Twenty Carnegie Mellon first-year students will soon be among the first to take part in a new nationwide course that offers opportunities to conduct genomics research — which is the study of all genes in an organism. The opportunity is made possible through the Howard Hughes Medical Institute (HHMI).
HHMI selected Carnegie Mellon's department of biological sciences to be a part of the Phage Genomics Research Initiative — the first major initiative from HHMI's Science Education Alliance (SEA).
"Over the years, HHMI has provided Carnegie Mellon with extensive and invaluable support for both our faculty and students," said Elizabeth Jones, Dr. Frederick A. Schwertz Distinguished Professor and head of the department of biological sciences. "Being selected to participate in the SEA program, and help them in their first attempt to directly impact science education is truly an exciting endeavor."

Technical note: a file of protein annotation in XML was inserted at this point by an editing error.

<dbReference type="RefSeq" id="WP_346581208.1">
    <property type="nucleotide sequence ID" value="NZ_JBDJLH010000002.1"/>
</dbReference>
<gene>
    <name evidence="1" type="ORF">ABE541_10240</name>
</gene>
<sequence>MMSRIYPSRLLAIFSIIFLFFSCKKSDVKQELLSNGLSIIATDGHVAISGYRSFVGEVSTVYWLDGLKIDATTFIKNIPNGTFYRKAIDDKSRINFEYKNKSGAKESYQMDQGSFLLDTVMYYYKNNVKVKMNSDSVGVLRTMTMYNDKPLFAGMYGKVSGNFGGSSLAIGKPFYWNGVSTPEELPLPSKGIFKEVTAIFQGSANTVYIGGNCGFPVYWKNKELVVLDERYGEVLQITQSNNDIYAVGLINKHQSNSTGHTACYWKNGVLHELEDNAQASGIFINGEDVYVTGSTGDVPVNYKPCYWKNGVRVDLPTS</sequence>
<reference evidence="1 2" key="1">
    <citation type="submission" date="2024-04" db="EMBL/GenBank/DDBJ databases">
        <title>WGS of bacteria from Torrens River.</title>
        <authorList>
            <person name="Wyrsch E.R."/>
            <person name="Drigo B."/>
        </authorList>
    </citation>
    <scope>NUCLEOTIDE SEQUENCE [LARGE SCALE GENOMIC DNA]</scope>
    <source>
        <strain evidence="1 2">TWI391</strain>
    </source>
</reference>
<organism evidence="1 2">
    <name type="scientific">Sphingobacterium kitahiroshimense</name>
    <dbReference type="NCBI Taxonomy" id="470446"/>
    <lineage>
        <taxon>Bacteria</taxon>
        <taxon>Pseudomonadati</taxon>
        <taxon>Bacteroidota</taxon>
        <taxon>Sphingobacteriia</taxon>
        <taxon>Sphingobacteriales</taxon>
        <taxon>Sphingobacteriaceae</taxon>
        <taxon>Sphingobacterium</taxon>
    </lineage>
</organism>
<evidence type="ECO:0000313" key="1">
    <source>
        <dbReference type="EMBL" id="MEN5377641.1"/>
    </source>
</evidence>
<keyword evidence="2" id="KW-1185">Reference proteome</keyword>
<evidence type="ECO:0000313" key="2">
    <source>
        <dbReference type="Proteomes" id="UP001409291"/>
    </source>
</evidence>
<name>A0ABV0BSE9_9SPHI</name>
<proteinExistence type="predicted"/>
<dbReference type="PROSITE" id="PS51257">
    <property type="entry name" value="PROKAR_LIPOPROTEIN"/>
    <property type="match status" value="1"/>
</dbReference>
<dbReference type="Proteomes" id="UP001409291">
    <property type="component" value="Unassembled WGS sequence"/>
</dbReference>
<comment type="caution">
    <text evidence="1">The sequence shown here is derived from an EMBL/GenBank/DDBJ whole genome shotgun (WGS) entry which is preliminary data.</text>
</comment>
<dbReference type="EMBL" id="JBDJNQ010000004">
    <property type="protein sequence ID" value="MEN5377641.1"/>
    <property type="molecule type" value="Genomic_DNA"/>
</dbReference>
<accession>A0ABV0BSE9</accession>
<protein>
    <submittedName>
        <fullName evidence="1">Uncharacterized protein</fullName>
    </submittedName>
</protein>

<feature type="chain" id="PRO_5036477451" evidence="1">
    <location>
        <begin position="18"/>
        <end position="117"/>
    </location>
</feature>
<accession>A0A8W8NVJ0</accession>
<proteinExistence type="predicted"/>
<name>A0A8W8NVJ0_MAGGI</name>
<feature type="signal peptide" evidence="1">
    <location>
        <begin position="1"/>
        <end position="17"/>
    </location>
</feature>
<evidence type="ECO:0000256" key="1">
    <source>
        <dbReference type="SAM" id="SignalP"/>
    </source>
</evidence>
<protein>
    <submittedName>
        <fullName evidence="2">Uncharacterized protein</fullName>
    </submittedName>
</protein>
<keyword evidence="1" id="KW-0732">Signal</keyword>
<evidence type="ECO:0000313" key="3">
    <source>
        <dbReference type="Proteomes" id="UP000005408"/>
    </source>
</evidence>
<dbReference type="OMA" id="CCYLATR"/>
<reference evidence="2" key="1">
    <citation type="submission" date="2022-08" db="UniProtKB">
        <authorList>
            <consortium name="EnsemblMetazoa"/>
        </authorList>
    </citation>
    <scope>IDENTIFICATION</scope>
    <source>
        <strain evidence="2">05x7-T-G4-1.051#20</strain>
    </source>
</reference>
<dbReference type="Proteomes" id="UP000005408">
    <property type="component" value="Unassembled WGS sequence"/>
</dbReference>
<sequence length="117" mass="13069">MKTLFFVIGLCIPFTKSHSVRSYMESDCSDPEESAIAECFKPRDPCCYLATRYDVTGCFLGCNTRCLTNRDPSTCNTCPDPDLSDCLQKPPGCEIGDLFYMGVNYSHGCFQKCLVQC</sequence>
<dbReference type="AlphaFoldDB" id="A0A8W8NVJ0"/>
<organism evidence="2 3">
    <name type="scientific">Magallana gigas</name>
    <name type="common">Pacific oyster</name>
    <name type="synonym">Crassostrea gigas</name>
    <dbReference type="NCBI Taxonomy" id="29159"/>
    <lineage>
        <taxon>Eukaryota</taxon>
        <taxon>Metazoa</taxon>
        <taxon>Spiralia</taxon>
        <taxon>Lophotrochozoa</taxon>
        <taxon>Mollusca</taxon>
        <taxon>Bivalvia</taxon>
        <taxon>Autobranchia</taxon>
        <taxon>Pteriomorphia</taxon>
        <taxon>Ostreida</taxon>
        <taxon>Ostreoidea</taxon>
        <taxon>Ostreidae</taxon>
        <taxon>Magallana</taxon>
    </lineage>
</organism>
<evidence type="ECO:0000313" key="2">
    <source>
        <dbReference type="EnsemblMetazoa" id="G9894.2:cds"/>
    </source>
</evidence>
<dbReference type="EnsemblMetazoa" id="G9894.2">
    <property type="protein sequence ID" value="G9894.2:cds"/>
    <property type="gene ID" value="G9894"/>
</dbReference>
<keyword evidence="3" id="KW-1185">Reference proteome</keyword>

The course will teach students how to approach science problems creatively while encouraging them to pursue further study and careers in science. The research will center on bacteriophages — rapidly evolving viruses that infect bacteria.
Phages are found naturally anywhere bacteria live, including water sources and the soil. Students will isolate bacteriophages from local soil samples, clone and sequence their DNA and compare their genomes with those of bacteriophages obtained from other SEA-participating institutions.
Biological sciences faculty Jonathan Jarvik and Javier Lopez will lead the course.
Ideally, the work of the SEA students will result in the complete genome characterization of at least 12 new bacteriophages each year. The findings will be published in scientific journals, with the students listed as co-authors.
According to HHMI, studies have shown that students rank undergraduate research experience as the most important factor in deciding whether or not to pursue graduate studies or a career in science.
As most undergraduate research is done later in a student's academic career, the SEA program hopes to catch students early and make their research experience influential in choosing a major.